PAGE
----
Look at what my friend, Sarah, found on the main street of Hamilton, Tasmania, Australia! Aren’t they just gorgeous!
Hamilton is a small Georgian and early Victorian town in the Derwent Valley, approximately 70 km northwest of Hobart. https://www.aussietowns.com.au/town/hamilton-tas It hasn’t been overly-commercialised and therefore provides the opportunity to get a better feel for what village life was like in the 1830s and 1840s with many well-preserved historic buildings.
It has a population of 300, is of historical significance, has an awesome bakery and now two gorgeous emu residents, which I can’t wait to visit and share a cup of tea with them!
I painted the 15th and 16th penguins. Four more to go!
Then I have managed to maintain the momentum and paint number 17 penguin. I’ve started drawing more of the nest too. It feels a bit like Doodle Art. That was all the rage when I was a teenager. I’d save up my money to buy the Doodle Art that came in a tube with coloured textas (felt pens). They were themed posters to colour. They are “vintage” now. I’ve coloured in THE SEA and BUTTERFLIES. They are long gone now.
Anyways, the nest reminded me of doodle art days.
Hope you’re well and can enjoy a spell of mindless and relaxing doodling today.
I have been lucky enough to become a co-op member of Artefacts Inc Gallery, located in the historic Salamanca Place in Hobart, Tasmania.
The art gallery is located in the docks area of Hobart. It is lined by a long row of Georgian sandstone warehouses that were built in the 1830s by hundreds of convicts, who were used to quarry out the cliffs behind Salamanca Place, cut the stone and build the row of sandstone warehouses to store fruit, grain, wool, whale oil and imported goods from around the world.
I’ve been having some fun drawing the Salamanca Arts Centre.
I hope you get a chance to visit Salamanca Place and see the Georgian built warehouses, kunanyi and the Artefacts Inc Gallery in Hobart, Tasmania.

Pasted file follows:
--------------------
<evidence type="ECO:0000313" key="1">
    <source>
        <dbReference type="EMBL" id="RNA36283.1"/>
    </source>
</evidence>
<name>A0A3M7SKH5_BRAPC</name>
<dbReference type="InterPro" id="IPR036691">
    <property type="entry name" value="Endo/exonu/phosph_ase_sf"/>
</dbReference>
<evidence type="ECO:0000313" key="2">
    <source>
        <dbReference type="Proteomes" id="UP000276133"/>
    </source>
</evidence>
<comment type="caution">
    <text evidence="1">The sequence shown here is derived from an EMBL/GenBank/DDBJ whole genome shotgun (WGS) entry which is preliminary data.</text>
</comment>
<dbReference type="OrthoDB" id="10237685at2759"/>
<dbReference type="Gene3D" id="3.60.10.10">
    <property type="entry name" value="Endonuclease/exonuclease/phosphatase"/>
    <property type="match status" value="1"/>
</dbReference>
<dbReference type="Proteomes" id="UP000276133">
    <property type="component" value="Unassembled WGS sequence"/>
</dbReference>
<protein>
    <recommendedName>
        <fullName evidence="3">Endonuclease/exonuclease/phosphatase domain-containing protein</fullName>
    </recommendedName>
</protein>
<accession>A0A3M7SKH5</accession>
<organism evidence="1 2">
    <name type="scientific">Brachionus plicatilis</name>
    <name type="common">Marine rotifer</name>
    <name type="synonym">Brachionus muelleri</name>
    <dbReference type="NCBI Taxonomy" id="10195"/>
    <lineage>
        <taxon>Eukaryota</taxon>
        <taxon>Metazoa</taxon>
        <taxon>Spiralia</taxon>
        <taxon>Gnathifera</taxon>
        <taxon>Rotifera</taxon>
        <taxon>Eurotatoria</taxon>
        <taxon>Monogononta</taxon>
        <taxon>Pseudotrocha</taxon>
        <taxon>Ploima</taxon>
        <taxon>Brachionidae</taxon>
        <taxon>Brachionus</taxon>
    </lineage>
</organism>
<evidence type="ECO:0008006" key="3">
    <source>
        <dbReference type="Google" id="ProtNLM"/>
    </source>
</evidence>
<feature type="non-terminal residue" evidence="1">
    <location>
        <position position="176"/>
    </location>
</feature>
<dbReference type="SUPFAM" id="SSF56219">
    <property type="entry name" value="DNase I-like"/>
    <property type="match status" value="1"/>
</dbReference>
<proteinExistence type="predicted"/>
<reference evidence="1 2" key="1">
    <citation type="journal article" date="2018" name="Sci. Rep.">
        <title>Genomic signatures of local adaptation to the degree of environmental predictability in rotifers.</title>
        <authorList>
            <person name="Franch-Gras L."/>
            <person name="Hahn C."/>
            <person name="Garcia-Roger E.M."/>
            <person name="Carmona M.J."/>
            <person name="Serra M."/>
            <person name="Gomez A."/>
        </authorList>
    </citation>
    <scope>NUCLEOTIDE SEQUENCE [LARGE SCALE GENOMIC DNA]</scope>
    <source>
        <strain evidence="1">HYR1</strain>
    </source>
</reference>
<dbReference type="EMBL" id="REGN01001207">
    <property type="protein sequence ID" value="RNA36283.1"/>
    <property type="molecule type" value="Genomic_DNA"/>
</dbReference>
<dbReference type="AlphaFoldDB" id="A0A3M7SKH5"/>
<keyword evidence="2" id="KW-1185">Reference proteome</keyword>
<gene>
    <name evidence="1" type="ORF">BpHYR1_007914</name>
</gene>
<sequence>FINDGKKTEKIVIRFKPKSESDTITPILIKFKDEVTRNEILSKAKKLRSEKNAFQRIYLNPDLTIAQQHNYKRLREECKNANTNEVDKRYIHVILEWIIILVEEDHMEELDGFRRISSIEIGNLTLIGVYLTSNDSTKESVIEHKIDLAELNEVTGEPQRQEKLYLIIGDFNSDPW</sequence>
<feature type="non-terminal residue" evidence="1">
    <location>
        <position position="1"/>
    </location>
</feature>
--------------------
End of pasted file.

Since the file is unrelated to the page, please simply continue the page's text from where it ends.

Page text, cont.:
Wishing you an awesome upcoming week , from PJ Paintings
Progress is being made… I still have more penguins to paint, detail to add, not to mention the dreaded background! There are also several penguins with missing feet, including the wombat that needs his foot painted too.
The missing feet on this painting is not something sinister or mysterious and will soon be rectified, unlike the twenty detached human feet that have washed up on the shores around Vancouver and Vancouver Island, Canada, since 2007. The mystery around these feet, which at one time were thought to be originating from a funeral home, but investigations have since confirmed that the feet come from people who have unfortunately died. The feet detach by the normal decomposition process. The feet were usually found in sneakers. Coroners postulate that the sneakers helped to give the feet buoyancy, enough to eventually be washed ashore, and gave the feet protection from decomposition that helped them to remain relatively intact. The feet have been able to provide some closure for families by DNA matching with the National Missing Persons data base.
I’m going to make a point of enjoying my feet today! I hope that you can too.
I started this painting, loosely inspired by the Goldilocks and Three Bears story, a few weeks ago. It feels like it is going to take a year to finish!!
I really like the colours of blue and beige. I think those two colours sing and are lively together. These two dominant colours also attracted me to try to paint this idea of fairy penguins and a wombat that formed in my head about two years ago.
I hope that everybody’s weekend is travelling along well.
Thanks for stopping by and hopefully next time you visit, there’ll be more penguins to see. Cheers from, Pj Paintings
I didn’t get much time to paint today but I did add one more fairy penguin to my picture.
Eventually all twenty will be painted. This painting that I’m working on is telling a story similar to that of Goldilocks and the Three Bears, but an Tasmanian-ised version. Here in Tasmania, there are no bears, not even koala “bears”, who aren’t bears, rather they are marsupials, so they can quite easily be discounted from this story. But there are our regular fairy penguin visitors, the smallest species of penguins.
You can imagine the surprise when twenty fairy penguins waddle up the beach to discover a wombat in their nest!! (I haven’t drawn the nest as of yet).
I’ll keep bringing more penguins to life over the next few days. Take care and thanks for stopping by, PJ Paintings
It’s almost three years ago now that I sketched an idea for a painting of fairy penguins. I feel excited that I finally have started it today.
My first little fairy penguin painted
The fairy penguins are the smallest of all the penguins. They breed in Australia, including Tasmania and Bruny Island. I’ve visited Bruny Island several times and seen them come onto shore. They are just gorgeous and it is such a privilege to see their cute, waddling selves.
I hope that you have a chance to visit magical Bruny Island and see these little fellows in real life too. But, if not, there’s a two-dimensional large colony coming on shore and heading up to their nests and here are some fairy penguins in Victoria, Australia.